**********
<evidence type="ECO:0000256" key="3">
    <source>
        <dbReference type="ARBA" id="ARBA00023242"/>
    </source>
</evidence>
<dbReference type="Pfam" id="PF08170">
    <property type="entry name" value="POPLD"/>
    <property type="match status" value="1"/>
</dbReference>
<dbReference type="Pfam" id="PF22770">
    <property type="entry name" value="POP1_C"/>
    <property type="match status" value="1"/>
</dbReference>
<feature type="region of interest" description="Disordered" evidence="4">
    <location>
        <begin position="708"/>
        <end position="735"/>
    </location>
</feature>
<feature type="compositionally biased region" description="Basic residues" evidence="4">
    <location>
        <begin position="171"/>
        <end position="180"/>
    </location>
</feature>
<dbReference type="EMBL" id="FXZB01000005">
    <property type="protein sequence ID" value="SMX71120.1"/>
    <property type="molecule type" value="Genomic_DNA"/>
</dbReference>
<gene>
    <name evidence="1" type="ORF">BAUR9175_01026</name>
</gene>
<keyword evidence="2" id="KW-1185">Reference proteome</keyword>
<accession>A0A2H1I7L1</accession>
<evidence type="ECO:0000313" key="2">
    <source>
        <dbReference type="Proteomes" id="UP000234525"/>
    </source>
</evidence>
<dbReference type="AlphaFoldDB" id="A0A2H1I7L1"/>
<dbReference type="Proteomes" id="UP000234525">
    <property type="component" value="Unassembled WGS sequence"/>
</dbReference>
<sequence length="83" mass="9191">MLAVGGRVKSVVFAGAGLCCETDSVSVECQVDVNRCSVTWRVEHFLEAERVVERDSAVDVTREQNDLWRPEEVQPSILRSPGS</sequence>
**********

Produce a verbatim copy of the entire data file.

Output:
<evidence type="ECO:0000256" key="3">
    <source>
        <dbReference type="ARBA" id="ARBA00023242"/>
    </source>
</evidence>
<dbReference type="Pfam" id="PF08170">
    <property type="entry name" value="POPLD"/>
    <property type="match status" value="1"/>
</dbReference>
<dbReference type="Pfam" id="PF22770">
    <property type="entry name" value="POP1_C"/>
    <property type="match status" value="1"/>
</dbReference>
<feature type="region of interest" description="Disordered" evidence="4">
    <location>
        <begin position="708"/>
        <end position="735"/>
    </location>
</feature>
<feature type="compositionally biased region" description="Basic residues" evidence="4">
    <location>
        <begin position="171"/>
        <end position="180"/>
    </location>
</feature>
<dbReference type="EMBL" id="FXZB01000005">
    <property type="protein sequence ID" value="SMX71120.1"/>
    <property type="molecule type" value="Genomic_DNA"/>
</dbReference>
<gene>
    <name evidence="1" type="ORF">BAUR9175_01026</name>
</gene>
<keyword evidence="2" id="KW-1185">Reference proteome</keyword>
<accession>A0A2H1I7L1</accession>
<evidence type="ECO:0000313" key="2">
    <source>
        <dbReference type="Proteomes" id="UP000234525"/>
    </source>
</evidence>
<dbReference type="AlphaFoldDB" id="A0A2H1I7L1"/>
<dbReference type="Proteomes" id="UP000234525">
    <property type="component" value="Unassembled WGS sequence"/>
</dbReference>
<sequence length="83" mass="9191">MLAVGGRVKSVVFAGAGLCCETDSVSVECQVDVNRCSVTWRVEHFLEAERVVERDSAVDVTREQNDLWRPEEVQPSILRSPGS</sequence>